How well do students understand concepts in science? Are teachers evaluating what students actually comprehend or merely how well they can recite information? How valuable are tests? What do they actually measure? How appropriate are the lessons to the children's developmental levels?
These and similar questions should be an important part of every teacher's evaluation procedure. We need to stop and ask ourselves such questions as: Why do I want my students to know this? Will knowing this make a difference in their lives? Is it important? Do the students really understand this? How can I be sure? From here, teachers can begin to design significant lessons and learning experiences for their students and develop evaluation procedures that measure understanding instead of merely how well a student has memorized data or how well students can take tests.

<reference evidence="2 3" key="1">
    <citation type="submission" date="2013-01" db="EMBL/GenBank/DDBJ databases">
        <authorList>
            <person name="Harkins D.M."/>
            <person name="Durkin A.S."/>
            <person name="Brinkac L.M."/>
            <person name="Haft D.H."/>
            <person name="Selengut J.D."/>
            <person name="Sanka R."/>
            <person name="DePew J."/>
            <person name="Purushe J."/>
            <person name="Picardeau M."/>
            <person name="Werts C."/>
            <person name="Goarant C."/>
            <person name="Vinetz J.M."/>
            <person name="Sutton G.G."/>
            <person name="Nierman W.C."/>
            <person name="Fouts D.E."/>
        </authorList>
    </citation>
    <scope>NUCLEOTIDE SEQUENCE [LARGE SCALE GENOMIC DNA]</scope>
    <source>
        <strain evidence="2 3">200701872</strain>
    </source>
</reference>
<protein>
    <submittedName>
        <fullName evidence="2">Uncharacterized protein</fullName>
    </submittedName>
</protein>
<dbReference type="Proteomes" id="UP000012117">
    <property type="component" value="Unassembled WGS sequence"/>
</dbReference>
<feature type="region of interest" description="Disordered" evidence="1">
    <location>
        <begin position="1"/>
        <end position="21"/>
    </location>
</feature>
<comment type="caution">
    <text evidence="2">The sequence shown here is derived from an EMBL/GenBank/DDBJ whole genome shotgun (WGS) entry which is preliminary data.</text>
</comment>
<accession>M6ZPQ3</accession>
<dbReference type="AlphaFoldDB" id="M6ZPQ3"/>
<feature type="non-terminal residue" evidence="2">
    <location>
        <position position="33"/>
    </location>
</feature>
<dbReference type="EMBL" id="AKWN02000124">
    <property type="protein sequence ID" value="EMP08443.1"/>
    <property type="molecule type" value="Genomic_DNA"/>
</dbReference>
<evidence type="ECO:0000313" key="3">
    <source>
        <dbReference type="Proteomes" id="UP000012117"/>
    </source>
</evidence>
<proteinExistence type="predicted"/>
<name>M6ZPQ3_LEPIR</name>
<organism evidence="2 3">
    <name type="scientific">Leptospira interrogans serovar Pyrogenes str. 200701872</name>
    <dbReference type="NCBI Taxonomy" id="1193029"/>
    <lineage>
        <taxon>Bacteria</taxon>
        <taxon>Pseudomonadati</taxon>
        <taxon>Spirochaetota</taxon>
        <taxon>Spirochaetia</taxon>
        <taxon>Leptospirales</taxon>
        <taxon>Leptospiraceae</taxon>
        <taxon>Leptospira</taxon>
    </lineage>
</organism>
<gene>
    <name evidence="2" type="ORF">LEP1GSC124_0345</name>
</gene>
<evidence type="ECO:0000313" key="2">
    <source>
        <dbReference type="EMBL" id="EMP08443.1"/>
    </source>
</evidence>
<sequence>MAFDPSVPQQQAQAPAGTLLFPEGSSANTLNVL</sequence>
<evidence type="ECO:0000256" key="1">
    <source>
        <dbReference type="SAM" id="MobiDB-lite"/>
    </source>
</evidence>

Iowa Science Teachers Journal
© Copyright 1994 by the Iowa Academy of Science
Stiles, John R.
"Understanding vs. Knowing,"
Iowa Science Teachers Journal: Vol. 31
, Article 2.
Available at: https://scholarworks.uni.edu/istj/vol31/iss1/2